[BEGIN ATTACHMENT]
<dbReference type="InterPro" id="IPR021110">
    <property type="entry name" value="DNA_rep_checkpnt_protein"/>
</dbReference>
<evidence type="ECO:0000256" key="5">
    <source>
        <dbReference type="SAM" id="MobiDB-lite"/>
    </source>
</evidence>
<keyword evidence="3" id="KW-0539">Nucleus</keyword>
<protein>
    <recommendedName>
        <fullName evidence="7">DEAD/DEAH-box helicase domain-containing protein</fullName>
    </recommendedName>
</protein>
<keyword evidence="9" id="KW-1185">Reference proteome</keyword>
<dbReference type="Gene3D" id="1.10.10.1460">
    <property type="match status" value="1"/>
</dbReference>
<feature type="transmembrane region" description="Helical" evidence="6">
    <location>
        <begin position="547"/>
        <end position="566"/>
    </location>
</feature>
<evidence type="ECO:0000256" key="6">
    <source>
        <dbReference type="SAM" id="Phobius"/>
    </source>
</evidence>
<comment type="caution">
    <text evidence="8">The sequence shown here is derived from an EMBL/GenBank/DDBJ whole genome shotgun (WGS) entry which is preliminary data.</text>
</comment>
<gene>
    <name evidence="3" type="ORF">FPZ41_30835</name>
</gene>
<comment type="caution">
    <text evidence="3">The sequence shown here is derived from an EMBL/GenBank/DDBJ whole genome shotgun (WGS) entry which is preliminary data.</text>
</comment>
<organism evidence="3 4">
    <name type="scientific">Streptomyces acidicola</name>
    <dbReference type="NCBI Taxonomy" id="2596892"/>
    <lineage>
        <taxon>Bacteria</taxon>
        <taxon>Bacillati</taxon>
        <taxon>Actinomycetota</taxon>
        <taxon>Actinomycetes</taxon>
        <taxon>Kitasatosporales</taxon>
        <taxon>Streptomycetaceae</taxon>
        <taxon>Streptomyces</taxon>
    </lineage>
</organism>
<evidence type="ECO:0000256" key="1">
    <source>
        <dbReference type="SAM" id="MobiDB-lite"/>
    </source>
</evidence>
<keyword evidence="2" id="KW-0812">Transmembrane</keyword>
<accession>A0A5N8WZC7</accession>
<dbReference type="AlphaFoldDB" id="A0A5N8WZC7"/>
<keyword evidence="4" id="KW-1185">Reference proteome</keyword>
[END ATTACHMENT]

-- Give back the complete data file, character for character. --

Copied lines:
<dbReference type="InterPro" id="IPR021110">
    <property type="entry name" value="DNA_rep_checkpnt_protein"/>
</dbReference>
<evidence type="ECO:0000256" key="5">
    <source>
        <dbReference type="SAM" id="MobiDB-lite"/>
    </source>
</evidence>
<keyword evidence="3" id="KW-0539">Nucleus</keyword>
<protein>
    <recommendedName>
        <fullName evidence="7">DEAD/DEAH-box helicase domain-containing protein</fullName>
    </recommendedName>
</protein>
<keyword evidence="9" id="KW-1185">Reference proteome</keyword>
<dbReference type="Gene3D" id="1.10.10.1460">
    <property type="match status" value="1"/>
</dbReference>
<feature type="transmembrane region" description="Helical" evidence="6">
    <location>
        <begin position="547"/>
        <end position="566"/>
    </location>
</feature>
<evidence type="ECO:0000256" key="6">
    <source>
        <dbReference type="SAM" id="Phobius"/>
    </source>
</evidence>
<comment type="caution">
    <text evidence="8">The sequence shown here is derived from an EMBL/GenBank/DDBJ whole genome shotgun (WGS) entry which is preliminary data.</text>
</comment>
<gene>
    <name evidence="3" type="ORF">FPZ41_30835</name>
</gene>
<comment type="caution">
    <text evidence="3">The sequence shown here is derived from an EMBL/GenBank/DDBJ whole genome shotgun (WGS) entry which is preliminary data.</text>
</comment>
<organism evidence="3 4">
    <name type="scientific">Streptomyces acidicola</name>
    <dbReference type="NCBI Taxonomy" id="2596892"/>
    <lineage>
        <taxon>Bacteria</taxon>
        <taxon>Bacillati</taxon>
        <taxon>Actinomycetota</taxon>
        <taxon>Actinomycetes</taxon>
        <taxon>Kitasatosporales</taxon>
        <taxon>Streptomycetaceae</taxon>
        <taxon>Streptomyces</taxon>
    </lineage>
</organism>
<evidence type="ECO:0000256" key="1">
    <source>
        <dbReference type="SAM" id="MobiDB-lite"/>
    </source>
</evidence>
<keyword evidence="2" id="KW-0812">Transmembrane</keyword>
<accession>A0A5N8WZC7</accession>
<dbReference type="AlphaFoldDB" id="A0A5N8WZC7"/>
<keyword evidence="4" id="KW-1185">Reference proteome</keyword>